• Idea and figuring out if a puzzle is possible -- usually a few days, up to a week

  • Creating the actual puzzle content -- this stage can take anywhere from a day or so to a few weeks

  • Testing on myself -- I usually try solving the puzzle twice from scratch. If a computer program or math is involved, I write an independent solver to be sure it's right.

  • Playtesting -- I send my puzzle to a minimum of two other people who have agreed not to be FTF (frequently, they are not locals) and ask for honest feedback. I am lucky to have friends that will tell me if my puzzle sucks.

  • Refining -- I iterate using feedback from playtesters to make the puzzle better. Frequently this stage involves coming up with a better tie-in between stages of the puzzle. If the playtesters tell me the puzzle requires moon logic at any stage, I work with them to make the flow logically coherent.

  • Checking the coordinates -- I almost ALWAYS do a coordinate check with my local reviewer.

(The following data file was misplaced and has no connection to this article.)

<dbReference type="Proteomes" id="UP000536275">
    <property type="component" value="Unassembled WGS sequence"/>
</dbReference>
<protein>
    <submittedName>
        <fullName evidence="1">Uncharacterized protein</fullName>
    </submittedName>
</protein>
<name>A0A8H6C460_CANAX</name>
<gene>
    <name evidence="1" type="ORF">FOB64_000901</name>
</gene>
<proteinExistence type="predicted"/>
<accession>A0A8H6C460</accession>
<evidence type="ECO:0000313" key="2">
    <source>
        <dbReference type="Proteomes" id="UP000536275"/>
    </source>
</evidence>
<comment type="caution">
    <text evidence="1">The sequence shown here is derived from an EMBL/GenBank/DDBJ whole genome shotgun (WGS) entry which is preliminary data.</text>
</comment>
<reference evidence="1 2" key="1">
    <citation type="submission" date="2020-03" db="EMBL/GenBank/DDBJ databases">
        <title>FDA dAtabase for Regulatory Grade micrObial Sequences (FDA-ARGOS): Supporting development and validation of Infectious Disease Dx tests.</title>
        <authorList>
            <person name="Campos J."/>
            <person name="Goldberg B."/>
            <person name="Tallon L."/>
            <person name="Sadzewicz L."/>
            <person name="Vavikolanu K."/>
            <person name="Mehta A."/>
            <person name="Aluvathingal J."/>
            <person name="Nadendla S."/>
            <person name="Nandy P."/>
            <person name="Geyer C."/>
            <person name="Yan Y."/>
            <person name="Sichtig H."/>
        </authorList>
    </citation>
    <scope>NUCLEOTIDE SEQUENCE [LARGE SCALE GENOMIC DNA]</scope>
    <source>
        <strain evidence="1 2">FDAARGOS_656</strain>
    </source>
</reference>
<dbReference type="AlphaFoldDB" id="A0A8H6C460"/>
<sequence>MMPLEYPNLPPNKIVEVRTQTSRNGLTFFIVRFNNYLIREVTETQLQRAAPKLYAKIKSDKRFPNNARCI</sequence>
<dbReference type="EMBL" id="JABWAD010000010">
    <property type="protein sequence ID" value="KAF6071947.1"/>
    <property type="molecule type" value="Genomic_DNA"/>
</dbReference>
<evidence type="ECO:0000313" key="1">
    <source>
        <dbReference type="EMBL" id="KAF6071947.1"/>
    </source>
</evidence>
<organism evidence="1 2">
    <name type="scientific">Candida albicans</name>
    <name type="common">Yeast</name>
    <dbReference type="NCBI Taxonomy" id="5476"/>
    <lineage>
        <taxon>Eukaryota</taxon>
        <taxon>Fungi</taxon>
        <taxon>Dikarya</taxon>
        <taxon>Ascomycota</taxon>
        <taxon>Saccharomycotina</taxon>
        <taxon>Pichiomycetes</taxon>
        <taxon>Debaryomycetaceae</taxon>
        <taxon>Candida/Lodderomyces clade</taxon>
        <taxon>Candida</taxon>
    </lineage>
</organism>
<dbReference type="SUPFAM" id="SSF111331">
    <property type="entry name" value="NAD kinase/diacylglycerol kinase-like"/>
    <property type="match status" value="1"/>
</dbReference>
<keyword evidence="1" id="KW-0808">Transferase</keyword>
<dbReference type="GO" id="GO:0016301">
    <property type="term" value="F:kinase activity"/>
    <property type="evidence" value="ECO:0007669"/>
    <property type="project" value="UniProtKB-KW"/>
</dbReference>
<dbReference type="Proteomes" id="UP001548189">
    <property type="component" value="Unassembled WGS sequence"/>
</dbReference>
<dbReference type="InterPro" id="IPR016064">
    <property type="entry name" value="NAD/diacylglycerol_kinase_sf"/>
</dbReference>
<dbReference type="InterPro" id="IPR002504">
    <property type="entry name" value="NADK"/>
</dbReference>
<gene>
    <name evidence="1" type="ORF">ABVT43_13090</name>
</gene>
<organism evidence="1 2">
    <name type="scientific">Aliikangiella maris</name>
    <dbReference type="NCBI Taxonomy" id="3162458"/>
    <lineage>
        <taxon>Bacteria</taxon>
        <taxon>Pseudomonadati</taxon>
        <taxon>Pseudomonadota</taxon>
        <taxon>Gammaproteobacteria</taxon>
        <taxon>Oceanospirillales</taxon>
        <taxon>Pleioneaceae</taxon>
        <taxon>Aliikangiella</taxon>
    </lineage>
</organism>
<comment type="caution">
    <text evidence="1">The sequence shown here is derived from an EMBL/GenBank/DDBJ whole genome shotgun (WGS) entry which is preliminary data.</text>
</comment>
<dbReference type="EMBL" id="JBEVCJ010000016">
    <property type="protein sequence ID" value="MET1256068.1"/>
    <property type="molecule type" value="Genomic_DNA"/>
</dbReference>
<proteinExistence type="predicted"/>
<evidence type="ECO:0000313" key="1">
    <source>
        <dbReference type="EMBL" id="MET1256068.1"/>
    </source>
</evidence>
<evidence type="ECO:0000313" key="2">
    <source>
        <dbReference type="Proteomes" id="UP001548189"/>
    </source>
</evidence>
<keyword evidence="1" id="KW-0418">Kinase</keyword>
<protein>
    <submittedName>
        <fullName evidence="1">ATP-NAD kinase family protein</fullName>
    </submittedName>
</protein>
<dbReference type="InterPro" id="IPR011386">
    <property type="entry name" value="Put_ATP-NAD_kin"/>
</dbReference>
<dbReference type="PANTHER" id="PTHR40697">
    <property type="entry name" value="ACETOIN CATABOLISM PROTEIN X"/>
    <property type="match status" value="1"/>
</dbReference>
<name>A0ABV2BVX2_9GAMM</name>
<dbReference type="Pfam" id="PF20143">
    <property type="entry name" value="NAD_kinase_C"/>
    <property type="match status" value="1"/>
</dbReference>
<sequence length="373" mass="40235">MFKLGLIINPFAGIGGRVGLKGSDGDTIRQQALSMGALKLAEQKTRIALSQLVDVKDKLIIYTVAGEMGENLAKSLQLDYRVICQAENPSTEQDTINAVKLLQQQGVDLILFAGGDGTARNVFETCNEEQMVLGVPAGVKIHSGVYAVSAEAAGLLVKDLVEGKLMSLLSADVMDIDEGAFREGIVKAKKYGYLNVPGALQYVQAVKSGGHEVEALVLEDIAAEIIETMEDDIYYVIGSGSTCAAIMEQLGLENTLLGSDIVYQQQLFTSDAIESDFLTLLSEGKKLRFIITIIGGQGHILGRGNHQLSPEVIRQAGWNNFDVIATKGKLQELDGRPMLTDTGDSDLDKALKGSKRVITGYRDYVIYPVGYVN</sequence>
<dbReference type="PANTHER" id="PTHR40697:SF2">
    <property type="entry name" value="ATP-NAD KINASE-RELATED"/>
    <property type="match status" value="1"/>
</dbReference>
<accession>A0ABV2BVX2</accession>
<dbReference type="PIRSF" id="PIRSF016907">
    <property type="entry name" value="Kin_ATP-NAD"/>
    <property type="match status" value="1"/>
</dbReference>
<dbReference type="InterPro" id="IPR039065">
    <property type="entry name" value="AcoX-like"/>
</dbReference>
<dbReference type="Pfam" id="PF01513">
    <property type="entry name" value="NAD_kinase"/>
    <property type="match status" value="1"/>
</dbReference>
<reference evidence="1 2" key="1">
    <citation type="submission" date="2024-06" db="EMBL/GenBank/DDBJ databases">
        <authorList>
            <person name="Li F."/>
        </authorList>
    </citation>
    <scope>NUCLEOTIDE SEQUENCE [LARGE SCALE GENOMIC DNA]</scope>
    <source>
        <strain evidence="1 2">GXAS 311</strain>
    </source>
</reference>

• Building and hiding the container -- This stage can happen any time in the few weeks before publishing.

  • Writing the cache page -- I generally leave this stage until after I have the puzzle completely working, and at this point I generate any final media content required.

  • Release -- I include as much information about the hide and the puzzle as needed to make the reviewer comfortable with what I am publishing.

Is my process insane? How does it compare to what other people do?

 

You have a good and ambitious list that fits well for an ambitious and well worked cache. I have some that fits your process pretty well.